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Lesher seeks slight tax hike in a time of plenty in Pima County

Pima County Administrator Jean Lecher is filing her $1.8 billion provisional budget This includes a small tax increase to cover costs transferred by the state to local governments.

Lesha After the Great Recession forced regulators to cut budgets, the county’s General Fund budget seems to want a small upward revision. The key going forward will be getting the oversight board to vote for her when she presents her adoption plans on Tuesday.

The overall budget outlook is about 8 percent lower than current spending, which includes significant costs due to COVID-19. I’m talking about the annual budget funded by emergency funds from Washington.

It’s not a bad idea. Arizona’s government budget continues to shrink. They get hit financially during the recession, they manage to hold out during the recovery, but then another recession comes and again layoffs.

It’s not a bad idea to put some meat on your bones before another recession hits.

As it stands, the total workforce in Pima County remains 1,300 less than the peak of 8,400 in 2008. Therefore, county officials are not necessarily bloated.

The budget includes a small tax increase, even though the county is running a large surplus. The county’s justification for the increase is the general policy of adjusting property taxes to cover the underfunded obligations imposed by the state’s cost shifts, and the lack of funding for road projects as bonds and other debts are repaid. Another policy is to increase

Legislatures like to cut spending—in a way. What they really want to do is relieve the state government of its financial obligations and pass it on to the counties, the state’s local agencies.

The total cost of these shifts this year will reach $16 million.

It looks like a tax cut, but it really isn’t. Costs just move from one book to another.

But wait, that’s not all. The debt service portion of the secondary property tax obligation is expected to be reduced by 10 cents per $100 of taxable value of property. Property owners pay debt service with secondary property taxes. When the debt runs out, the interest rate should go down. The county’s policy is to use 60 percent of the falling secondary tax rate to raise primary property taxes to pay for roads. Major property taxes are paid for day-to-day operations and are set according to the wishes of the board.

So changing $16 million in state costs to a major property tax bill, and adding another $14 million for “PAYGO,” property owners are considering a 5.9% tax increase.

Here’s what might be the problem: The county expects to hit record highs when the fiscal year ends at the end of June. Fund balance is $159 million. Oversight Board policy calls for a fund balance equivalent to 17% of the General Fund, or $93 million.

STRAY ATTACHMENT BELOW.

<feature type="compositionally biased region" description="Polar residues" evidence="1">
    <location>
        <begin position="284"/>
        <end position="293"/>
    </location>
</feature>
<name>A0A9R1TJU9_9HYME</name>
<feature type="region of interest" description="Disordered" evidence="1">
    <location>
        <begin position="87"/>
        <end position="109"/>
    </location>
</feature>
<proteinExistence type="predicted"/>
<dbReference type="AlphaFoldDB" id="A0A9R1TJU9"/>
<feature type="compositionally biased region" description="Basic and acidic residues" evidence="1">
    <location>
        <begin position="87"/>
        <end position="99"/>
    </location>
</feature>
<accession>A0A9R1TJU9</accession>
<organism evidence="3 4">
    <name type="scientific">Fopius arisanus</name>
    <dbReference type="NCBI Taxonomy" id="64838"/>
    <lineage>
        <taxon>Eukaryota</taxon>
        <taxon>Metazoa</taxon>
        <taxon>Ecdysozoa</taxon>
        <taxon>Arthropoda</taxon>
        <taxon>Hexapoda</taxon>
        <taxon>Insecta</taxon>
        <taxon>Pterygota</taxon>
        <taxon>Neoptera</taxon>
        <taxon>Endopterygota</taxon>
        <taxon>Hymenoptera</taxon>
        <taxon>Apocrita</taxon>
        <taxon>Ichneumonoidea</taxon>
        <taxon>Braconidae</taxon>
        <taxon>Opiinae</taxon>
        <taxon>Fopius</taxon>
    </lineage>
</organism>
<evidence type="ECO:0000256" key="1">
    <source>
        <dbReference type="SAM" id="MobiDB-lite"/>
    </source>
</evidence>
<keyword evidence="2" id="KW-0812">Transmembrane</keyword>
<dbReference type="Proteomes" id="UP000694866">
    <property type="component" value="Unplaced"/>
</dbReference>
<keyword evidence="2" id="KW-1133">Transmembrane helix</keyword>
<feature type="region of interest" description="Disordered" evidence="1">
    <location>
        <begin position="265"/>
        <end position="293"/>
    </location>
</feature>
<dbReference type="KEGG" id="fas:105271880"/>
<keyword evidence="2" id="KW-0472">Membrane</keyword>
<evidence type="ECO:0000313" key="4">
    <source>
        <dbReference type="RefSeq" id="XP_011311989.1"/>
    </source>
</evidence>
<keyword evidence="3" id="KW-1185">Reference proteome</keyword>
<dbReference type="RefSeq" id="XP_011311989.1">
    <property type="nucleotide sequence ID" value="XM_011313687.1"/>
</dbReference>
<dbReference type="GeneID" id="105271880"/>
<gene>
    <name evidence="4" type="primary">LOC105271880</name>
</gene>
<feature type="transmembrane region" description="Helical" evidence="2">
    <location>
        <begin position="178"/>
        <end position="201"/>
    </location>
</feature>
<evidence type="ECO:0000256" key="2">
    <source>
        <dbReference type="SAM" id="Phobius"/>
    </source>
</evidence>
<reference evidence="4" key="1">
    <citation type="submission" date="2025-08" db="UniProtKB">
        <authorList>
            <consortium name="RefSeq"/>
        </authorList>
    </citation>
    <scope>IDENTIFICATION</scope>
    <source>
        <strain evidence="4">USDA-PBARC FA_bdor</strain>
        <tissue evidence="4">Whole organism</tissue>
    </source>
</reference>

They have $66 million more than expected and want a $30 million tax cut.

Now, I noted in a previous column that elected leaders are looking at thick piles of “endowment balances” (essentially cash reserves) and starting to rub their palms on what to do with them. pointed out.

That is, unless someone is talking about tax increases. Republican director Steve Christie will say no, and Democrat Sharon Bronson is a bit of a spendthrift hawk.

So I’m not sure where this is going. Democrats representing working-class South Side and West Side neighborhoods like Adelita Grijalva and Matt Heinz were visibly concerned about the growing impact of property taxes on seniors. .

Lecher wants the Pima County government to be the best place to work. With the current labor shortage, most employers want the same thing, and the price is high. She plans to set aside her $26 million of these overages for possible salary increases, wage structure adjustments, and increased county benefits.

Another $7 million will be allocated for inflation and another $7 million for potential new cost shifts handed over by the state. In addition, there is an additional $7 million budget for housing projects. An additional $2 million will be invested in correctional salaries and in incentives for recruiting sheriff’s deputies. That’s almost $50 million out of the county’s $66 million stash of end-of-year wealth.

Lesser also hopes to secure $50 million in as-yet-unknown grant opportunities (not from the endowment balance) as coronavirus funding has dried up, but the county still has various relief plans. We are looking for ways to fund the programs we offer. local government.

A final point about the budget: The county administration worked with regulators from day one to develop spending plans. So the budget should include the board’s different priorities, and some might say, “Oh my God, does what we ask cost that much?” .

title 42

Lesher also spoke about what’s going on at the border now that federal officials have lifted public health measures that allowed border agents to push asylum seekers out of the border during the coronavirus pandemic. We will provide the latest information.

Now that the pandemic is over, so is the need for Title 42 policies. A MAGA-style ruckus in the national press about the impending “calamity” of human migration, which has been going on for nearly 300,000 years, ended Friday.

Invasion! We are under siege! Sherlock is called Tohono O’dom, Pasqua Yaki, Apache, Navajo, Hopi, Sioux, Kiowa, Cherokee, Blackfeet, Iroquois. al. Go back to Cornwall!

The county has partnered with the Catholic Department of Social Services to transfer asylum seekers to renovated facilities using federal funds. The county pays the bill. Social welfare organizations do the work.

On the first day, the county did not “open the streets” to the 1,600 immigrants who applied through county facilities. They were all preparing to leave for their destination.